By Emma Campbell

Elm Staff Writer

Two years after the United Kingdom voted controversially in favor of leaving the European Union, nearly 100,000 people have taken to the streets of London in protest. A chorus of Anti-Brexit voices spread like wildfire across the capital of England on the second anniversary of the EU referendum, all longing for a nation returned to the days of old.

The people’s decision to leave the European Union was made by a 52 to 58 percent margin. Those who voted in favor cite a number of variables that led to their choice, including the Euro crisis, the burden of the EU’s economic regulations, and the notion that Britain deserved independence from the larger organization, as reported by Forbes in 2016.

Protestors who took part in the People’s Vote march brandished signs displaying messages like “Brexit wrecks it!” and “I’d like to wake up now, please!” The face of Margaret Thatcher was pictured on many posters and banners as a symbol of Britain’s success in the European Union. The former conservative prime minister was notoriously proud of the fact that England was a leader in establishing the EU’s single market economy. Nicholas Maclean, a former advisor to Thatcher, told The Guardian “[Margaret Thatcher] would be turning over in her grave.”

It is commendable that the people of Europe are standing for their beliefs, and although it is true that protestors have due cause to be angry, the question must be raised of whether it would be more productive for them to spend their energy elsewhere. Protesting a decision that will be almost impossible to overturn is ill-advised, while focusing on bettering a relationship with other countries in the EU is something the average British citizen could do that would help the split hurt less.

The vote to withdraw from the European Union was a reactionary act, certainly, but Anti-Brexiters must be realistic when it comes to reaching an agreement with their adversaries. Right now, the United Kingdom is at a stand-still as those in support of Brexit become impatient for the process to move along, while those in opposition hanker for another vote. To have Parliament overturn the decision in favor of another vote would appease the protestors for a moment, but this could very well backfire on them if the results prove to be the same.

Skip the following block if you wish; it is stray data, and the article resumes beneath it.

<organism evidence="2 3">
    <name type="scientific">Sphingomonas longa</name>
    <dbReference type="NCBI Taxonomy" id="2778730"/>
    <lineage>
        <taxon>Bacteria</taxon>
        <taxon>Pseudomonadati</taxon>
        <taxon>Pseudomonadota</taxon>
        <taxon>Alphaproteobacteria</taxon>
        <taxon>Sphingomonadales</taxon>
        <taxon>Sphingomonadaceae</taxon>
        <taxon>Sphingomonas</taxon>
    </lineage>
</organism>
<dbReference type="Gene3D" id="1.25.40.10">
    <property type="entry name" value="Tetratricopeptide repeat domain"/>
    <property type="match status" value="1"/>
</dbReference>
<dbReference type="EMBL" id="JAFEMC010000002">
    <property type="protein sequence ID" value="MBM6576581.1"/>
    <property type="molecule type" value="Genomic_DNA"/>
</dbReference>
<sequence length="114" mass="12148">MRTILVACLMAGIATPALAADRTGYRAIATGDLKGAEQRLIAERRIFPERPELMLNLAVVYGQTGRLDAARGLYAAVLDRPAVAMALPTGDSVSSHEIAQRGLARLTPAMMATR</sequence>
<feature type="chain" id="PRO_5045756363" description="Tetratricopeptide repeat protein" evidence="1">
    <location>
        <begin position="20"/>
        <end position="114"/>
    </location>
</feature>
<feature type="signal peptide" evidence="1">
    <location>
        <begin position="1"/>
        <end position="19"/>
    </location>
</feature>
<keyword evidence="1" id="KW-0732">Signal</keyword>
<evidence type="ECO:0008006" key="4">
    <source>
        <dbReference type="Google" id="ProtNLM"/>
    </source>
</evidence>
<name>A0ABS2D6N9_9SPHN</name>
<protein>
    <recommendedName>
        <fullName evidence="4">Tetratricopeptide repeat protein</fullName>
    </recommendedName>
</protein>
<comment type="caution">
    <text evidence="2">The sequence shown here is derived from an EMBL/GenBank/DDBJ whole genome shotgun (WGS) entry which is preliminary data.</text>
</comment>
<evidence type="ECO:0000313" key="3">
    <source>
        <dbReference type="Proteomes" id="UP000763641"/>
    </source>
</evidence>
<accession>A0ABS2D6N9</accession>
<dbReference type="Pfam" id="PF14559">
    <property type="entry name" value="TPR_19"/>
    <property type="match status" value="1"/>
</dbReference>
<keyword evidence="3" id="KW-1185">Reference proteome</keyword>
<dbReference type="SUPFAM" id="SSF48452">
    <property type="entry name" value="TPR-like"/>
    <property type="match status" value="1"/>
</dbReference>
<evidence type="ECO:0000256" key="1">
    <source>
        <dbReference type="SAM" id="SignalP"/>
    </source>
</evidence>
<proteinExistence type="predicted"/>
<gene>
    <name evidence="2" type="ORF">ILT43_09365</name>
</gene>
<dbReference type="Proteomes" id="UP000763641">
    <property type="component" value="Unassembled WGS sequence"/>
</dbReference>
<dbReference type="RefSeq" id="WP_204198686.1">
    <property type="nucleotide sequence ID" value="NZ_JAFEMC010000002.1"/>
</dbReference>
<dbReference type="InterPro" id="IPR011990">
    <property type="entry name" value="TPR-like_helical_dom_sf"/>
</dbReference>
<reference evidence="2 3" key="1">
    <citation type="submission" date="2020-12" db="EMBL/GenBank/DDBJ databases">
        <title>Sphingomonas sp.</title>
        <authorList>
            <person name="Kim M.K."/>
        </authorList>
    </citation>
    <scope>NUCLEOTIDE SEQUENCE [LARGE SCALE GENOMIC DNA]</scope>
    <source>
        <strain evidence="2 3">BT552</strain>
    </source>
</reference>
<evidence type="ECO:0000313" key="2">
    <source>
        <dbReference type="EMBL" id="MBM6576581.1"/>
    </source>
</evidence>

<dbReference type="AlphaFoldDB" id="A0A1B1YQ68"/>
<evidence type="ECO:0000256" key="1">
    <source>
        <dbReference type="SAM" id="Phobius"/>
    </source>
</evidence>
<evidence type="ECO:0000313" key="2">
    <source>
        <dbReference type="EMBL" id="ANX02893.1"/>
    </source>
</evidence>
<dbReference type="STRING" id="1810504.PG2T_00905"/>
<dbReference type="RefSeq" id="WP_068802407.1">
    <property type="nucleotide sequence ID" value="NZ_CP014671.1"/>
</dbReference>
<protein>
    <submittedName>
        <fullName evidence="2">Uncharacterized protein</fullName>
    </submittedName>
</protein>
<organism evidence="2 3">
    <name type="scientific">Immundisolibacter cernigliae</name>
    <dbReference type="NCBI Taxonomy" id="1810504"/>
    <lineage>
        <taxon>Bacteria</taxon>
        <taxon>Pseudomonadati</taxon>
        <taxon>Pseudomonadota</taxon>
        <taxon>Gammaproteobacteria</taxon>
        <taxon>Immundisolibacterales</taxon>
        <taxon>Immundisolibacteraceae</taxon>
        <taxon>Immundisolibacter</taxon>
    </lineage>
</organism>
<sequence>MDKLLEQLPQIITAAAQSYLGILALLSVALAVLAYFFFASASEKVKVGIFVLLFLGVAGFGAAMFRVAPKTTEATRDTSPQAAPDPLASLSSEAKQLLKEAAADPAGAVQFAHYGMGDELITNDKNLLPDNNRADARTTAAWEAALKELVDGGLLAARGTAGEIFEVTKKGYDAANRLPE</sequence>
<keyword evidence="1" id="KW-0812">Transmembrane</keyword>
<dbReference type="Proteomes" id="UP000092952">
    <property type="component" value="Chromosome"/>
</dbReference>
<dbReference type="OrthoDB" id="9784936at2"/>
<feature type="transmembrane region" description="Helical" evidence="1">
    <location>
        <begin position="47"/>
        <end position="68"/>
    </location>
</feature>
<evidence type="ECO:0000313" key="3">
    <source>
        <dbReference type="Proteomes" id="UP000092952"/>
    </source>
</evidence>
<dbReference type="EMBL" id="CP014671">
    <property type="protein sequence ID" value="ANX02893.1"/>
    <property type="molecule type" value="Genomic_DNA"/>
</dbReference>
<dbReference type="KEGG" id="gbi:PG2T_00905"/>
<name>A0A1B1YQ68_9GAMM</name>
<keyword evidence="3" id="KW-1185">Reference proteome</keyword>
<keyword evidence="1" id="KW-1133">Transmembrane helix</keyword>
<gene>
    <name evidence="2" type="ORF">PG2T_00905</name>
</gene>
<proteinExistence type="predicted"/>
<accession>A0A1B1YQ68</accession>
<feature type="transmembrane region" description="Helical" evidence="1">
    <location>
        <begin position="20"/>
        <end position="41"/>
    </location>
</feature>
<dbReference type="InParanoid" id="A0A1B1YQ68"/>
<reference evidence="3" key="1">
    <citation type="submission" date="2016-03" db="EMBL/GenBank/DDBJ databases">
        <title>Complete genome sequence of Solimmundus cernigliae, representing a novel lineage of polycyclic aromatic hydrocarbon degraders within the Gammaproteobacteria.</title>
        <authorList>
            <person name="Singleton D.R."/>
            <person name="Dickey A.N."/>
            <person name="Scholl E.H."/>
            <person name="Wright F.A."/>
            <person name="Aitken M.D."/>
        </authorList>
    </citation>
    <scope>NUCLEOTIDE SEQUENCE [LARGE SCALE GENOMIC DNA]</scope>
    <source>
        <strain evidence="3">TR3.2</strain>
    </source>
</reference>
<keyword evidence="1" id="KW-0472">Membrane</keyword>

The protests, while successful for raising awareness surrounding the devastating implications of Brexit, may also be making the situation more dire by causing gridlock. This would slow any progress that could be made in breaking Britain away from the EU, but would also create even more animosity in a nation that, in its current state, cannot afford to be divided.

To the London marchers, this is not a suggestion to become docile. It is vital for these citizens to make themselves heard — but not in a way that provokes unnecessary distractions to the government officials who wish to maintain a beneficial relationship with the EU. As it stands, the United Kingdom is scheduled to separate from the European Union on Mar. 19, 2019. If Britain stays wary and treads lightly, it may be able to ensure the break is favorable rather than destructive.

The Elm

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